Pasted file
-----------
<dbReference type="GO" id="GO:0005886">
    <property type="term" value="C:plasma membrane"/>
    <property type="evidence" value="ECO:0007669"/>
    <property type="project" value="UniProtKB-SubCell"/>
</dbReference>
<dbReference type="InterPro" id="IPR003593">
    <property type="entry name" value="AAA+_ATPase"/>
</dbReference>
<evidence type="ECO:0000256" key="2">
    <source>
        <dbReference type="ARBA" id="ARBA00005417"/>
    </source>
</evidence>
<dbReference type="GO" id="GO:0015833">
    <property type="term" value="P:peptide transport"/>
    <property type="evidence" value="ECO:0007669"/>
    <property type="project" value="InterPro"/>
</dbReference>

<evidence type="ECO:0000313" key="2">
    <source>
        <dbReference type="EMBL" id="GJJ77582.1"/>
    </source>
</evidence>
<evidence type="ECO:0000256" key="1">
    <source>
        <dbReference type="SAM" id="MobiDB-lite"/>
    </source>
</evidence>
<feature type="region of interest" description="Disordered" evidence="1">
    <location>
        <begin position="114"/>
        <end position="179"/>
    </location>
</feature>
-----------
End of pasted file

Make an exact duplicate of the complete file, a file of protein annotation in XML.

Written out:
<dbReference type="GO" id="GO:0005886">
    <property type="term" value="C:plasma membrane"/>
    <property type="evidence" value="ECO:0007669"/>
    <property type="project" value="UniProtKB-SubCell"/>
</dbReference>
<dbReference type="InterPro" id="IPR003593">
    <property type="entry name" value="AAA+_ATPase"/>
</dbReference>
<evidence type="ECO:0000256" key="2">
    <source>
        <dbReference type="ARBA" id="ARBA00005417"/>
    </source>
</evidence>
<dbReference type="GO" id="GO:0015833">
    <property type="term" value="P:peptide transport"/>
    <property type="evidence" value="ECO:0007669"/>
    <property type="project" value="InterPro"/>
</dbReference>

<evidence type="ECO:0000313" key="2">
    <source>
        <dbReference type="EMBL" id="GJJ77582.1"/>
    </source>
</evidence>
<evidence type="ECO:0000256" key="1">
    <source>
        <dbReference type="SAM" id="MobiDB-lite"/>
    </source>
</evidence>
<feature type="region of interest" description="Disordered" evidence="1">
    <location>
        <begin position="114"/>
        <end position="179"/>
    </location>
</feature>